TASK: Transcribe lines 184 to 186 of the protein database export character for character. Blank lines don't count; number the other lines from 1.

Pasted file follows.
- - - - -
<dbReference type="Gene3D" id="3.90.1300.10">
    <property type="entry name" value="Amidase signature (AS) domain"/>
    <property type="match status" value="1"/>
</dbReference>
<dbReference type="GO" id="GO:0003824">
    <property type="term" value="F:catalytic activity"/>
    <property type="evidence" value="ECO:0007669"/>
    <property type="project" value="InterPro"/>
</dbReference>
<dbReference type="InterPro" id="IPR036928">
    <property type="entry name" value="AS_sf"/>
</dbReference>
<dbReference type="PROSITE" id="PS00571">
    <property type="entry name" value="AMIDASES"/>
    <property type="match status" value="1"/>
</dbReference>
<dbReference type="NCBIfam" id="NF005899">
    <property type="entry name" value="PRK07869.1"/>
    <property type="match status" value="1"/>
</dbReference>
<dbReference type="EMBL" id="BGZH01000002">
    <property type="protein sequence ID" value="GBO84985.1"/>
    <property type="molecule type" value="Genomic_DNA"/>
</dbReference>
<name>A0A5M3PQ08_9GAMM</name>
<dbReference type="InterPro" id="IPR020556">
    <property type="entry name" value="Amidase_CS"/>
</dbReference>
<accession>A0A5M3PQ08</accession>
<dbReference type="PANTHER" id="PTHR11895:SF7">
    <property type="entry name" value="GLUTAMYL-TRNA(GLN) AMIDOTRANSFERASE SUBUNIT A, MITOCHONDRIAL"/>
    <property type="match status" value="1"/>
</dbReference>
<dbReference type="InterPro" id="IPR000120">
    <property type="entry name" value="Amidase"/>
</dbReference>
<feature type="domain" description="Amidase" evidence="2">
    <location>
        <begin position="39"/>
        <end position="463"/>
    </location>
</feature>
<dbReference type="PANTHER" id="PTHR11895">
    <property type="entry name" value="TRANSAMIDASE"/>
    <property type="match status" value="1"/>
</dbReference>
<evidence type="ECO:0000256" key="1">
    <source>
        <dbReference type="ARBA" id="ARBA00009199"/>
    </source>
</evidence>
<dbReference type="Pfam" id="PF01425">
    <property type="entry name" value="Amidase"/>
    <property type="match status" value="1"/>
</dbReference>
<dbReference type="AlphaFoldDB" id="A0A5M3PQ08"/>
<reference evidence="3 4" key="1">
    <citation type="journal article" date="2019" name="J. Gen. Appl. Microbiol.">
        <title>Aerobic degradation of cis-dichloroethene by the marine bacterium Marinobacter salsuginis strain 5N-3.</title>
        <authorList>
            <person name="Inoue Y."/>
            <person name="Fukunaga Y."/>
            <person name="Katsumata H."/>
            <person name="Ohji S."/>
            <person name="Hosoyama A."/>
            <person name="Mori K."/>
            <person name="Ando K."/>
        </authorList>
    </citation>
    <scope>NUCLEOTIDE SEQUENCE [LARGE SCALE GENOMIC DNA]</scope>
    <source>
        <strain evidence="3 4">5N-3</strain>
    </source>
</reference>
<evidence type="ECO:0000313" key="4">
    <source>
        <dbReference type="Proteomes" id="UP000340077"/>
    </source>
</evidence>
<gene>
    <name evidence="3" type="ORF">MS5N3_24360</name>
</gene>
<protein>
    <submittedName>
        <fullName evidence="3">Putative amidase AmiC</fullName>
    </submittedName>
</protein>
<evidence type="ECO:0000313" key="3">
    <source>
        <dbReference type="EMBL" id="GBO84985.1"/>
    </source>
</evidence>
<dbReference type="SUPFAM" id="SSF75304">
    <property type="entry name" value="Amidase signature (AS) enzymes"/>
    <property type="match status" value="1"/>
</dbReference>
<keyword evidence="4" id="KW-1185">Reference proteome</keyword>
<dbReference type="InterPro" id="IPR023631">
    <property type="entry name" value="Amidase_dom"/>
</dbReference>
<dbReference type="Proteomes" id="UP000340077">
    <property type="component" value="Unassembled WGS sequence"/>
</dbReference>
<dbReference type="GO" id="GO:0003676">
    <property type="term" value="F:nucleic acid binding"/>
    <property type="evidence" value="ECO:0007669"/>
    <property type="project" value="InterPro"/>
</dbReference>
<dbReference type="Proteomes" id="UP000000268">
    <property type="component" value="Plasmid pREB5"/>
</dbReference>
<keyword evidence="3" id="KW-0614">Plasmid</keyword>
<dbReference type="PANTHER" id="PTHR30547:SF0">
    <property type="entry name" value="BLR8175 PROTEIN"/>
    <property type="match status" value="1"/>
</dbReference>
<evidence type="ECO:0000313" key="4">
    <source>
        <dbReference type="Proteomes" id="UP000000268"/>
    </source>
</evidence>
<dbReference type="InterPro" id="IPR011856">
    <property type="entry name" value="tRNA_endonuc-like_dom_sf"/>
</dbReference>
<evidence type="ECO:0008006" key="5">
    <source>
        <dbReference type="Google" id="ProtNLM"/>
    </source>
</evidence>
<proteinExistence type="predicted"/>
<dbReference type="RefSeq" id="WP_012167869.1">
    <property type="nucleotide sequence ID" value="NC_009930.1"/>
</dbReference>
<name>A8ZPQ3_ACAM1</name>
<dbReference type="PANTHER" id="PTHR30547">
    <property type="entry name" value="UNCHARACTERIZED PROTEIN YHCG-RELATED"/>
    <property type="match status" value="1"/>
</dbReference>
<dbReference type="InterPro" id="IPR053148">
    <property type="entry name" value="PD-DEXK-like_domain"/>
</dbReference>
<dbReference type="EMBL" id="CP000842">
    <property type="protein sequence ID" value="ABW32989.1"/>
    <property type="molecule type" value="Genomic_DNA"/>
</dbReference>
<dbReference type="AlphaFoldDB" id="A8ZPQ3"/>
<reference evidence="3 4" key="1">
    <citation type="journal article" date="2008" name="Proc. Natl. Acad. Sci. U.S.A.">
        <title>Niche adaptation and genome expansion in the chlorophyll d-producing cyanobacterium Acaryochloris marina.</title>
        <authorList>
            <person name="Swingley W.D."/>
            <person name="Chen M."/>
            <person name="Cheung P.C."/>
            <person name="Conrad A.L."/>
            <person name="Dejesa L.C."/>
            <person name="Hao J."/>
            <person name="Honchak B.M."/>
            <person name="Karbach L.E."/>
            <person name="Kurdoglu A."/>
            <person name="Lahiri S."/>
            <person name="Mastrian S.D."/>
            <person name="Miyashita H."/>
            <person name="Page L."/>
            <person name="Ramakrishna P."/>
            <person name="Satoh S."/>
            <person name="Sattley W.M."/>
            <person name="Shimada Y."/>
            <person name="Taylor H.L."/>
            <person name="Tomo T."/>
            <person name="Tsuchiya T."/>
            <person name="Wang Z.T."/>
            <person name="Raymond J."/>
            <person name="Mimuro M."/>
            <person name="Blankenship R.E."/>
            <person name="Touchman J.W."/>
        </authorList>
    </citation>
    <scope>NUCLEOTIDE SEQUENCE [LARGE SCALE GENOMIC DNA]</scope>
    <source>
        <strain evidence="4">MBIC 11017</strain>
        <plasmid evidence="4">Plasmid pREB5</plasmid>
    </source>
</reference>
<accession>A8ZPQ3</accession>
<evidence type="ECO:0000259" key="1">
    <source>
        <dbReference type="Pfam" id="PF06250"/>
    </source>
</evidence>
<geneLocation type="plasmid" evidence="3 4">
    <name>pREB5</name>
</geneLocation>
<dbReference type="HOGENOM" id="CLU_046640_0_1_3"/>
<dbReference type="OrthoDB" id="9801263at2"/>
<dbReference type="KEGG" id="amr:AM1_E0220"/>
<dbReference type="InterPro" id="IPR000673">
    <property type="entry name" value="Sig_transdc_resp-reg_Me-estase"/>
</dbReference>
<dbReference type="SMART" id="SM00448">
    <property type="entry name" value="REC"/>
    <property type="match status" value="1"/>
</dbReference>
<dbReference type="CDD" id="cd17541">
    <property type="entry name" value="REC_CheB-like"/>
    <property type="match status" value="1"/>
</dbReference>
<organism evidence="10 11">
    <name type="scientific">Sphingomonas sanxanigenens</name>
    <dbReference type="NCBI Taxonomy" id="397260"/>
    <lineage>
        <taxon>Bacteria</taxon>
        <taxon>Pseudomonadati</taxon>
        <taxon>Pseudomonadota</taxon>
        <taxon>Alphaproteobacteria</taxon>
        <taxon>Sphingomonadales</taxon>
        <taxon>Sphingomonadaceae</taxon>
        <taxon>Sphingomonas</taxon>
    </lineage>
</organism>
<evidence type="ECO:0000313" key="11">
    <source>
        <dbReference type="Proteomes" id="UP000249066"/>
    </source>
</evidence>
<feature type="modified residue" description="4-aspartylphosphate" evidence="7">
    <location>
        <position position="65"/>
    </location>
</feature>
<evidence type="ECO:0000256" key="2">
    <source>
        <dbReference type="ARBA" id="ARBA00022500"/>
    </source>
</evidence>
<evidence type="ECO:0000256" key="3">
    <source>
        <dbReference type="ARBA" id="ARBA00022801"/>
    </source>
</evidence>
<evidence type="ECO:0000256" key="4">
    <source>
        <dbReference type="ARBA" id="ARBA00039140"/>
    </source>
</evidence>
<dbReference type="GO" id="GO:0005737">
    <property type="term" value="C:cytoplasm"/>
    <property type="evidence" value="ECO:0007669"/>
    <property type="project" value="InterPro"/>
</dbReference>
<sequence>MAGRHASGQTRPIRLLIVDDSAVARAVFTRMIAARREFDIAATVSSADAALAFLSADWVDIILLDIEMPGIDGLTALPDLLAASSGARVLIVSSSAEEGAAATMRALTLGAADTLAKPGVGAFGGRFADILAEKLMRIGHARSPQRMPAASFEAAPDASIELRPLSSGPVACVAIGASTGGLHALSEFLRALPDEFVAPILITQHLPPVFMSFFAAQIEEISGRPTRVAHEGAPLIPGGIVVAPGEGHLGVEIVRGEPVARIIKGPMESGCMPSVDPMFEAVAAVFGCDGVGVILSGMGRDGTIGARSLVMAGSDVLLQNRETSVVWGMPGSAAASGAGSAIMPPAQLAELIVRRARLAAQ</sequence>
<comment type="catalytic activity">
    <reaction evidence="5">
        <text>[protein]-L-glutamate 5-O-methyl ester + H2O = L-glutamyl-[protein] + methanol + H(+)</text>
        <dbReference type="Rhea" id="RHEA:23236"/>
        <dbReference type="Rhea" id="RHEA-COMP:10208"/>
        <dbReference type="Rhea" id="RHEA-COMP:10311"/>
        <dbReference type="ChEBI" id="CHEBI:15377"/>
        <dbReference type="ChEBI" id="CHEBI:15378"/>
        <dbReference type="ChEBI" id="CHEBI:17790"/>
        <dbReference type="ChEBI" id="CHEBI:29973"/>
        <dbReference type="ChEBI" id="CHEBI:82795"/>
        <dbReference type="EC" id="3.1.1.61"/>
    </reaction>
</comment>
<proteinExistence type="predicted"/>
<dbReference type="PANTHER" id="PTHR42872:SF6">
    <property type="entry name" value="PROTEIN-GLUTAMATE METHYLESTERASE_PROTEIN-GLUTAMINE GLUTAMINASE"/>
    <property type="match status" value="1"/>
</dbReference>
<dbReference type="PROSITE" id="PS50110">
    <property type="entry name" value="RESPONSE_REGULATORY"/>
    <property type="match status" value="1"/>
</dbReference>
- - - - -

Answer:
<accession>A8ZPQ3</accession>
<evidence type="ECO:0000259" key="1">
    <source>